First, with respect to our activities for the Taxation Revision Request, we will, of course, continue aiming at the achievement of “streamlining and reductions”, but we will also seek the development of a tax system that is truly fair and equal.
As the criteria for Eco-Car tax incentives will be made more stringent from the next fiscal year according to the Ruling parties’ outline of FY2015 Tax Revision published on December30,2014 , we evaluates that these changes in criteria will primarily benefit hybrids and Kei-cars and will make light of the continued important role of internal combustion engine Vehicles.
We will be strongly calling for a scheme that is based on fair and reasonable criteria, instead of the “measurement of vehicles” , that will encourage well-balanced technological development and environmental performance improvements, while taking into account every power train, ranging from next generation vehicles to internal combustion vehicles. We will also make appeals to ensure that imported vehicles will not be disadvantaged and that the customers will be provided with genuine eco-friendly and safe vehicles.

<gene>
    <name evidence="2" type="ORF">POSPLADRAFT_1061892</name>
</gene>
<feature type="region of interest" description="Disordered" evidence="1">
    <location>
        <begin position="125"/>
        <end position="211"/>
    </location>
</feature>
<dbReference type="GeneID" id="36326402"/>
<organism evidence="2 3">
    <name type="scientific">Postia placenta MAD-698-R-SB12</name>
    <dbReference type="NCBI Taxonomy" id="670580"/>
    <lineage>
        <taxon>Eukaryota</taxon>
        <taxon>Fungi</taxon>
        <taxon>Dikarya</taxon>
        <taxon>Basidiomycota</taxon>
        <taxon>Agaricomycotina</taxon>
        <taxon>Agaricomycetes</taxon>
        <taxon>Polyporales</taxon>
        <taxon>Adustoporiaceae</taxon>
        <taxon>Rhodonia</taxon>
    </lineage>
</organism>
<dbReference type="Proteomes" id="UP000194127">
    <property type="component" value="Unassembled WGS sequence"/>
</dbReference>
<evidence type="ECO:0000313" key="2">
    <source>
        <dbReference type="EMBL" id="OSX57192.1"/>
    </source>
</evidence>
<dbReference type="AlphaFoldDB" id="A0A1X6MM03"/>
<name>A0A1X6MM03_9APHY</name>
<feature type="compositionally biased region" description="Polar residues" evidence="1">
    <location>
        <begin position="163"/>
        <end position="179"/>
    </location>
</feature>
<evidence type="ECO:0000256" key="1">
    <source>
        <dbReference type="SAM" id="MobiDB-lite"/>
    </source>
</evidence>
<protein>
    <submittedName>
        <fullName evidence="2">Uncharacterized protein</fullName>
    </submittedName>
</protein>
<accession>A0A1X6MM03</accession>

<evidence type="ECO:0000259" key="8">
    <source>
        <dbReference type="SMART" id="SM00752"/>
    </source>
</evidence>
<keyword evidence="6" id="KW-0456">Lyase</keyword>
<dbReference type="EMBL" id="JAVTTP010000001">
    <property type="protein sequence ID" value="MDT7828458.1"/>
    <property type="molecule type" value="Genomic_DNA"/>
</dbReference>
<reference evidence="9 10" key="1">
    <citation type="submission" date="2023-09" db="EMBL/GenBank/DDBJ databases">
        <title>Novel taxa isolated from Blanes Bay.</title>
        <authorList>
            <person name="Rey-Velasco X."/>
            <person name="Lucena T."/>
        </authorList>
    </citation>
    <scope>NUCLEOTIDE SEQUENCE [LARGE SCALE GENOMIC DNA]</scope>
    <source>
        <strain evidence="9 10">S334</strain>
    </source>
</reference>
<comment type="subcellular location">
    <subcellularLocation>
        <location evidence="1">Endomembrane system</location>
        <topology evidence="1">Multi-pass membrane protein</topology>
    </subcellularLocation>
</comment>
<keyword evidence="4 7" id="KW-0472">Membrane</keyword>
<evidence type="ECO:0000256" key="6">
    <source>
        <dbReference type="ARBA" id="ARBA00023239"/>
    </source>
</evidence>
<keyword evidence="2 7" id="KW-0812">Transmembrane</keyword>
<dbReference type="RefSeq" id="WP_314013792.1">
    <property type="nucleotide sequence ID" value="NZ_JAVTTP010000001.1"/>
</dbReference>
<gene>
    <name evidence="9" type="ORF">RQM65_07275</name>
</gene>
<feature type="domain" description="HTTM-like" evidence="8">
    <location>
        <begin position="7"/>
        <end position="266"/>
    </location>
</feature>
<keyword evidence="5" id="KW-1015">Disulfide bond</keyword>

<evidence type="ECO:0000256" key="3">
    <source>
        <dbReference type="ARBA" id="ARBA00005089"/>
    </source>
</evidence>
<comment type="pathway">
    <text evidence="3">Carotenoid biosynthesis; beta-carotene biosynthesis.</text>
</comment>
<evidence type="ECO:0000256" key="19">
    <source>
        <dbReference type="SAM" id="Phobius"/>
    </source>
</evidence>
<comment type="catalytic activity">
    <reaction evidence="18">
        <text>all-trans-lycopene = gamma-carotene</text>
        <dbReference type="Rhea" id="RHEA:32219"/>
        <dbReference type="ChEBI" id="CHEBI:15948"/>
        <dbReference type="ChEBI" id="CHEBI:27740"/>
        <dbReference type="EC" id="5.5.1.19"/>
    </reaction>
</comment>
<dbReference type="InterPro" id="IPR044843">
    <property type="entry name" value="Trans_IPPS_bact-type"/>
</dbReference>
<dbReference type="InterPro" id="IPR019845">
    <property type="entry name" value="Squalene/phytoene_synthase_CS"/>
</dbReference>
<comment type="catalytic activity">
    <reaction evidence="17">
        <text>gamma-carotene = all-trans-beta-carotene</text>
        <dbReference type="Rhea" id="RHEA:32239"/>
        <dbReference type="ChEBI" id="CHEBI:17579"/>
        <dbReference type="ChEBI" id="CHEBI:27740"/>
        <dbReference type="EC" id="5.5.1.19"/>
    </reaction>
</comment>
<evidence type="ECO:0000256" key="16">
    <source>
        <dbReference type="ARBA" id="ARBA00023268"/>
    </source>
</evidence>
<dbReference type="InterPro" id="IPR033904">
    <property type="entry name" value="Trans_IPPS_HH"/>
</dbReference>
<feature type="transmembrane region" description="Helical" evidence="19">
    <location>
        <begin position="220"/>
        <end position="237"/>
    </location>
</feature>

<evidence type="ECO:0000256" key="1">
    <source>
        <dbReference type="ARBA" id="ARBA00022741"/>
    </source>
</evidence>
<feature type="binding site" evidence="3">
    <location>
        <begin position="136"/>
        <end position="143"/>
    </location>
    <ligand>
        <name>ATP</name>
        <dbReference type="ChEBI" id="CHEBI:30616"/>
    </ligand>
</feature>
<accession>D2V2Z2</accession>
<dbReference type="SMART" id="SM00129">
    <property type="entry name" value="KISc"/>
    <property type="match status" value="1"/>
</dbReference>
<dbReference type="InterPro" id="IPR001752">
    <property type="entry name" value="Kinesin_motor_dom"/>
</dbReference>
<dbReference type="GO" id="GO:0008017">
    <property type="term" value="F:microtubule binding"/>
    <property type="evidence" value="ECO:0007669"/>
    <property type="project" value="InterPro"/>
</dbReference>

Next topic is about the focus of our efforts in the areas of technology and environment.
Presently, the “safe driving assist systems” and the “autonomous driving systems” are listed as those technologies, development of which is expected in terms of improving safety of motor vehicles. And the “fully-automated driving system” is considered as the ultimate goal. In fact in Europe, development is ongoing for practical application in ten to fifteen years from now.